BELGRADE, Serbia-Montenegro – Serbian police have filed charges against former President Slobodan Milosevic and several of his allies in the abduction and killing of a Serbian ex-president, officials said Thursday.
Police investigating the March 12 assassination of Prime Minister Zoran Djindjic found the remains of former Serbian President Ivan Stambolic last month. Stambolic was once Milosevic's mentor, but the two politicians later became bitter rivals.
Stambolic had been missing since he was abducted in August 2000 while jogging in Belgrade. He disappeared just weeks before a presidential election in which Stambolic was preparing to challenge Milosevic.
"We have evidence that Milosevic suggested Stambolic's 'permanent removal,"' said the police source, speaking on condition of anonymity.
Belgrade district prosecutor Nenad Ukropina told reporters that police have filed charges against nine people, including Milosevic and his former state security chief, Radomir Markovic.
The police official said Milosevic and Markovic are accused of "inciting" the Stambolic slaying.
The actual killing was carried out by members of an elite, paramilitary police unit loyal to Milosevic, the official added.
Police say the paramilitaries took Stambolic to a forest in northern Serbia and shot him in the head. Stambolic served as Serbian president from January 1986 to December 1987.
The official said there was also evidence indicating that Milosevic's wife, Mirjana Markovic, was involved in the Stambolic killing. She is wanted for questioning in the case and is believed to be hiding in Russia. The official refused to say whether police planned to file charges against her.
Milosevic's son Marko, who has been charged with assault in an unrelated case, is also believed to be hiding in Russia.
Milosevic is on trial at the U.N. war crimes tribunal in The Hague, Netherlands, for his role in the wars in Bosnia, Croatia and Kosovo.
In a letter from his prison cell, Milosevic lashed out at Serbian authorities demanding "an end of brutal persecution of my wife and son." The undated letter, sent to the media Wednesday by Milosevic loyalists, also accused Serbian authorities of supporting organized crime.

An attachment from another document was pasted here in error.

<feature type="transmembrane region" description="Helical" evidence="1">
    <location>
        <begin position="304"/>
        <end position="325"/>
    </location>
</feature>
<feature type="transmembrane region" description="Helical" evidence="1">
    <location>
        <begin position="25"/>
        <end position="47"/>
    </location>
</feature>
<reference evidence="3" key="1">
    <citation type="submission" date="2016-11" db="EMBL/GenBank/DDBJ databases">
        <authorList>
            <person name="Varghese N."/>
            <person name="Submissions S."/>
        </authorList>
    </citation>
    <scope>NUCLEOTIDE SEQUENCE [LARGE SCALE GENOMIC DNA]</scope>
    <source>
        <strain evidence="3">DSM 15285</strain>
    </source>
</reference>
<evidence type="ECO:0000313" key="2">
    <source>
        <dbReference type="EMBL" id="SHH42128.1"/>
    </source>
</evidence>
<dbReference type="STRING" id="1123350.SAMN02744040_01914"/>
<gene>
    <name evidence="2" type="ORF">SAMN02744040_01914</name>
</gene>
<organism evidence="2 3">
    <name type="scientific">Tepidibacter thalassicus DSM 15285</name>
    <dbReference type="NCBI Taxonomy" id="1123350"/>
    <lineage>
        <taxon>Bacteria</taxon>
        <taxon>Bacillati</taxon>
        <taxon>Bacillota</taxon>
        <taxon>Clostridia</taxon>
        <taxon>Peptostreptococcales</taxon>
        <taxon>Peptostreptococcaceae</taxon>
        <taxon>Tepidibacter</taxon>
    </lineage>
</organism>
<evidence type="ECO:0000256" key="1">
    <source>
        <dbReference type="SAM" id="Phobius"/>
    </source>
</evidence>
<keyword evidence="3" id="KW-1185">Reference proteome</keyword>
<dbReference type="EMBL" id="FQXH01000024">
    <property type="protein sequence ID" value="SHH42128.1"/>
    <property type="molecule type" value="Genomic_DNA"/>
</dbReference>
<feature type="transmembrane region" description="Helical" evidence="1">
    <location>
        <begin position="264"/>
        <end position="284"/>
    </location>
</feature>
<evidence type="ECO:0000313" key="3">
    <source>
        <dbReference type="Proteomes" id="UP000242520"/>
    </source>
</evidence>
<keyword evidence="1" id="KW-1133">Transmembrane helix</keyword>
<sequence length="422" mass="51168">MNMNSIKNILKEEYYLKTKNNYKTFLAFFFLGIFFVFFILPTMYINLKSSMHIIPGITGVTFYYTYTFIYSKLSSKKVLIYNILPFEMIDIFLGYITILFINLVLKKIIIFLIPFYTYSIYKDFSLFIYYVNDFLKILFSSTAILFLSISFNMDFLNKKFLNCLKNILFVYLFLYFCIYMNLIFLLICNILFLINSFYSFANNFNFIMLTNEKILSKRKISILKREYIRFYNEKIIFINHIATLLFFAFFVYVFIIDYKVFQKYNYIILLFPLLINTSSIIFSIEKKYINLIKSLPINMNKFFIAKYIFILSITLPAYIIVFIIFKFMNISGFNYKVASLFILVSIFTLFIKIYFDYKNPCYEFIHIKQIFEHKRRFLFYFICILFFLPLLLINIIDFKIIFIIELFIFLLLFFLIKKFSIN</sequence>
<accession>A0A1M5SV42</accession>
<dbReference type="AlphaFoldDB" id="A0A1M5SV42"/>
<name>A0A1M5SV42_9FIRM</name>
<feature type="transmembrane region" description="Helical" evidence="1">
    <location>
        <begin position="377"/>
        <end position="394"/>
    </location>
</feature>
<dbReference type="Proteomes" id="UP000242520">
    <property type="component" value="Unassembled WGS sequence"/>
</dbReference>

"The recently arrested criminals and assassins are the same people who helped current government to topple me ... They are the same masked gunmen who abducted and extradited me," said the letter, addressed to a group that fights for Milosevic's release.
Milosevic and Stambolic were close allies in communist-era Yugoslavia. Stambolic promoted Milosevic's rise in the Communist party. But in September 1987 Milosevic orchestrated a party coup against his mentor, taking over the Serbian party leadership.
Stambolic's disappearance remained a mystery in Serbia even after Milosevic's ouster in October 2000 and his extradition to The Hague a year later.
The extensive crackdown on organized crime that followed the Djindjic assassination lead to new leads in the Stambolic case and a separate attempt to kill an opposition leader, police say.
Police accuse Milorad Lukovic, a top suspect in the Djindjic slaying who remains at large, of also organizing the slaying of Stambolic. Lukovic was the commander for the paramilitary police unit before it was disbanded last month.
Authorities on Tuesday lifted a state of emergency imposed after Djindjic's assassination, saying the killing had been fully solved.
More than 10,000 people have been detained in the past 40 days, 4,500 of whom remain in custody, said Sreten Lukic, the assistant interior minister.